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I believe every system administrator is used to open source by now. From Apache to Firefox or Linux, everyone uses it at least a little bit.

However, most open source developers are not good in marketing, so I know that there are hundreds of very good tools out there that very few people know.

To fill this gap, share your favorite open source tool that you use in your day-to-day work.

*I will post mine in the comments.


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86 Answers 86

UnxUtils: This is a port of various gnu shell utilities based on msvcrt.dll so it understands native windows paths - i.e. you don't need to map to a /cygdrive path. This is a key advantage over Cygwin if you have to interact with native windows commands or homebrew CL utilities.

Strings: is a very good way to scrounge through files for items of text. Many, many uses.

Flex: Really designed for writing lexical analysers, with a little bodge artistry and a C compiler it can be used as an uber-grep. I don't use it all that often but it can come in surprisingly handy in that role.

Fetchmail and Procmail: Core of my email system for well over a decade, since I had dial-up internet connectivity. If it ain't broke ...

rdesktop: an open source RDP (terminal services) client that works surprisingly well.

PythonWin:, particularly as packaged in Activestate Python. Python on Windows works a lot better than you might think. When used with COM Makepy it's really good for scripting COM APIs.

Wget: an exceedingly useful FTP/HTTP downloading tool.

Leafnode: if you still read any of the newsgroups that still have decent active traffic this is quite a good way to do it. Again, a bit of legacy from my dialup days but it still gets used on occasion.

Abiword and Gnumeric: full featured wordprocessing and spreadsheet software that's far leaner and meaner than OpenOffice.

Xfig: Visio type diagramming tool with an odd user interface. Once you get used to the paradigm it's much easier on my poor old mouse hand than a modern direct maniulation interface. Worth a mention for the ergonomics.

Tcl/Tk: Overshadowed by Perl and Python, Tcl is very easy to embed C code into - it was designed specifically for embedding. Surprisingly useful nonetheless, and the Tk toolkit is very easy to whip up a GUI with. Modern versions support theming so your applications no longer have to look like Motif.

Ghostscript: One of the great unsung heroes of the open-source world. A free postscript interpreter with a whole ecosystem of derived items - PS and PDF viewers, PDF creation tools, printer RIPs and all sorts of Postscript conversion tools. Perhaps most widely used outside open-source circles (if not actively credited) in its role in the back-end of PDFCreator

That's just a sampling of the obscure stuff without mentioning Vim, LaTeX, Firefox, python, gcc, gtk & qt and the Berkeley TCP stack - to name but a few.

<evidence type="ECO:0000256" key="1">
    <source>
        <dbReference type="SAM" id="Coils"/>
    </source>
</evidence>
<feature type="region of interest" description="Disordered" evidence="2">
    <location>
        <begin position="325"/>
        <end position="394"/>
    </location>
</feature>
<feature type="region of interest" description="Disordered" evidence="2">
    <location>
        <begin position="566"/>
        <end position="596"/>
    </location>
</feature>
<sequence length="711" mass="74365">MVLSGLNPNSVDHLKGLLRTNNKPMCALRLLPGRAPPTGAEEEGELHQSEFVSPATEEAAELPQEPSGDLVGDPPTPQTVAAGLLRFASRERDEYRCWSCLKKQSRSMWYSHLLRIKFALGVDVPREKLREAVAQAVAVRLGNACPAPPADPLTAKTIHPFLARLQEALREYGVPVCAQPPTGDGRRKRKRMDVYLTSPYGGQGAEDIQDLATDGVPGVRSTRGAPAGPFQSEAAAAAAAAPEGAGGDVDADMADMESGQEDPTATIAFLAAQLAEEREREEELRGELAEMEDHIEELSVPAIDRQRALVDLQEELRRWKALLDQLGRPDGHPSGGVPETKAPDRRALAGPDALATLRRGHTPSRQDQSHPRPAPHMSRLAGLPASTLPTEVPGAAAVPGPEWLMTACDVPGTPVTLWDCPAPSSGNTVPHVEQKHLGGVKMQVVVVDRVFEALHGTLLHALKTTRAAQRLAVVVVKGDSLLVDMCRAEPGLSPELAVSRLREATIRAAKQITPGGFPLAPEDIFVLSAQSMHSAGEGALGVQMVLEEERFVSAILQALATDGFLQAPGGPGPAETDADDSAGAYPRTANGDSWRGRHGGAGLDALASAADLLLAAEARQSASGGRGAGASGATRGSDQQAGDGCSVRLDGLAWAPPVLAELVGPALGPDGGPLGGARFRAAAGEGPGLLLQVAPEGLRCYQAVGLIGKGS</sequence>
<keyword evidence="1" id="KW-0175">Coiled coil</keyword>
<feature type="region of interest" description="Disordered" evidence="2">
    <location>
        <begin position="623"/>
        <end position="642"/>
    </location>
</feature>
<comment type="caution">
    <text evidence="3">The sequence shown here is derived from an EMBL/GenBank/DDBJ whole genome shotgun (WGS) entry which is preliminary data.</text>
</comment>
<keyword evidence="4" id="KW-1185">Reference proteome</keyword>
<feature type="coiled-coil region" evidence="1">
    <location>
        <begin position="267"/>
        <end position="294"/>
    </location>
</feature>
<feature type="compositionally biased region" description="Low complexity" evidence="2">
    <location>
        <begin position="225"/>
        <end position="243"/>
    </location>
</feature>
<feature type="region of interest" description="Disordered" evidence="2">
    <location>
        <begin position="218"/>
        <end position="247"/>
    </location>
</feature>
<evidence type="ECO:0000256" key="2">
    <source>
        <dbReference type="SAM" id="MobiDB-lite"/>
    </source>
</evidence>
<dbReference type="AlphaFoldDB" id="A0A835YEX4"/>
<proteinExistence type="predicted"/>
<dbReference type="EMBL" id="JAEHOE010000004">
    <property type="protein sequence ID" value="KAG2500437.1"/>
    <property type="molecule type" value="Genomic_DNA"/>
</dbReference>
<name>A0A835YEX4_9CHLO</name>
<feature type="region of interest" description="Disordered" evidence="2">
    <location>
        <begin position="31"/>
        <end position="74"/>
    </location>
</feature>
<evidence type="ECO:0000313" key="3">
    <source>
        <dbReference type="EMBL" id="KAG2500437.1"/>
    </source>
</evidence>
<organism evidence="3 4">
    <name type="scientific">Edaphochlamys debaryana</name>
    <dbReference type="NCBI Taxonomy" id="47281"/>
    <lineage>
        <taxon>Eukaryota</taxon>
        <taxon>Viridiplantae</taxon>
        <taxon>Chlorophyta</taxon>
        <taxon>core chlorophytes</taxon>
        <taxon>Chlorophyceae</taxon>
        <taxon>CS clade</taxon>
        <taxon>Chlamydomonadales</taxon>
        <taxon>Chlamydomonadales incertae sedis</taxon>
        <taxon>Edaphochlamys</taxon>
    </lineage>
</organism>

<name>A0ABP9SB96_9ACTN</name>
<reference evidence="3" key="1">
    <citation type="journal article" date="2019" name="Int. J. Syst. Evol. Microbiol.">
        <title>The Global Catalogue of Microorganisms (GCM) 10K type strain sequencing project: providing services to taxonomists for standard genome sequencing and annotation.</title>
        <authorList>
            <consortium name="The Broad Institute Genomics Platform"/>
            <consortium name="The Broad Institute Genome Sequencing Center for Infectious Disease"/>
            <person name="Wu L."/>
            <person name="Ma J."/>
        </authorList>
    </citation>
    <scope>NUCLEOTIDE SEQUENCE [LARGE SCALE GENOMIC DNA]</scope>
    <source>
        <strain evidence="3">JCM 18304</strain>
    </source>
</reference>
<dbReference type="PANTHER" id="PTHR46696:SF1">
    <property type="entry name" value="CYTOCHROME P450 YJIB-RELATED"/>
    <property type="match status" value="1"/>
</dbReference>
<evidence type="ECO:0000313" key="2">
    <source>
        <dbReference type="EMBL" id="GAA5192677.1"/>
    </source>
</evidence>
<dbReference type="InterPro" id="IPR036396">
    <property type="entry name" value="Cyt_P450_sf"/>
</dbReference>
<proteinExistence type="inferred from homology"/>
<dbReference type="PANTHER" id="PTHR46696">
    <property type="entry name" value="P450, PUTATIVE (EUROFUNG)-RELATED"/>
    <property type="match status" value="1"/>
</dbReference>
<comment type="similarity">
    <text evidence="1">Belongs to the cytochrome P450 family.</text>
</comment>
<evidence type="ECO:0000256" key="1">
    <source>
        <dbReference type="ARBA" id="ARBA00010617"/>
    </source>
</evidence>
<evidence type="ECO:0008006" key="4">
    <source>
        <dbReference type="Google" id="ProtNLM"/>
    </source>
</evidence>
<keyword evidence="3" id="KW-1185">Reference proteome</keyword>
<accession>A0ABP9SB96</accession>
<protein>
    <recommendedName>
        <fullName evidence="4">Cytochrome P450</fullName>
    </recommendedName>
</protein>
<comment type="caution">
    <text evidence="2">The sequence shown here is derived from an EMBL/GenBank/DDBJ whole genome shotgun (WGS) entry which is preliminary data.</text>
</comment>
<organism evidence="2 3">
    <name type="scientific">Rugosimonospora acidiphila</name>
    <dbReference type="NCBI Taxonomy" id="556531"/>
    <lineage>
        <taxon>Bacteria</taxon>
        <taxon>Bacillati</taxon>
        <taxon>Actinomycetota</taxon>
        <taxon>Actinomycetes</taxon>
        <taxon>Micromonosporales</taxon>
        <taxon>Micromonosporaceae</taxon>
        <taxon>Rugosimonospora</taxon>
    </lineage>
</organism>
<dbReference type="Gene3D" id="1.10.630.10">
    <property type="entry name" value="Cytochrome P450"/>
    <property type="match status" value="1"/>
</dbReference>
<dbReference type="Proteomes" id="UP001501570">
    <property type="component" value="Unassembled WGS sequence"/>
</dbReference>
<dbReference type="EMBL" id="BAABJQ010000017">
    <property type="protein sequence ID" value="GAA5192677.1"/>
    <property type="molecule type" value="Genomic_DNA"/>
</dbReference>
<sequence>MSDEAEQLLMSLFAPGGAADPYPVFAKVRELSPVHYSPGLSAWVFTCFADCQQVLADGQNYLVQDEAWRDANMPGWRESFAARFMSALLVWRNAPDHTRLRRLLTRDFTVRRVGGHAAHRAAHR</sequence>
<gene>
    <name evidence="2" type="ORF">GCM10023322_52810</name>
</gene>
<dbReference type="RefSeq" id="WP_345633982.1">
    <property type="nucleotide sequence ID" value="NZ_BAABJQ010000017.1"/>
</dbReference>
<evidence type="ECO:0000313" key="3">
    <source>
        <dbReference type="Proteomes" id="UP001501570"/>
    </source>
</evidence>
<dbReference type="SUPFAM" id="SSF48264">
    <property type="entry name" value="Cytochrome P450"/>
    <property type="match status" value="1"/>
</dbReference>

My favorite app is the Window Maker, a very lean and fast Linux window manager (similar to KDE, Gnome, etc).

It is not very famous, but available for most distros (on Ubuntu, do apt-get install wmaker).

and its absolutely ancient! long live windowmaker! – Kyle Hodgson Jul 1 '09 at 14:11

I have been finding that many people don't yet know about Process Hacker. It's on par with Sysinternals' Process Explorer.

Edit in response to Greg's comment:
Sorry for the delay in responding... It also has 2 tabs that show services and TCP/UDP connection info which I think is really nice. You can get the same info in the services tab in Process Eplorer when sorted by tree view, but then you lose the ability sort within the services list.


I'm a big fan of Filelight. I never knew determining data usage on my hard drive could be so easy or look so pretty.


The Apache Foundation's ActiveMQ.

I replaced a commercial MQ with it two years ago. It is blazing fast, has lots of HA capabilities and an excellent features list. It is not always easy to configure, but the licensing on the commercial one was starting to look like a pretty decent salary. Time to go open source!


My favourite open source tool is rsync.

I use it almost every day and it is still not as famous as it should be:-)


Zim Desktop Wiki

Small desktop wiki that works on Linux as well as Windows and OSX.

I use it to keep my tasks organized as well as to document things as I go before putting them into the company wiki.


I have to say Squid. I dont think its all that popular, at least not in the Windows world. We use it for many different things: content filter and port blocker included.

Hugely popular in the *nix world, though. – squillman Jul 1 '09 at 17:08

No one mentioned git.

It is not as well known as cvs or svn but I think it will be one day.


I'm afraid that mine are all not very famous and minimalistic, but I live happier since I use them:

Sup - mutt-like console e-mail written in Ruby

wmii - minimalist window manager controlled by a filesystem exported with 9P

Vimperator - firefox plugin to provide a vim-like web brower

MCabber - console mode jabber client

pwsafe - command-line password keeper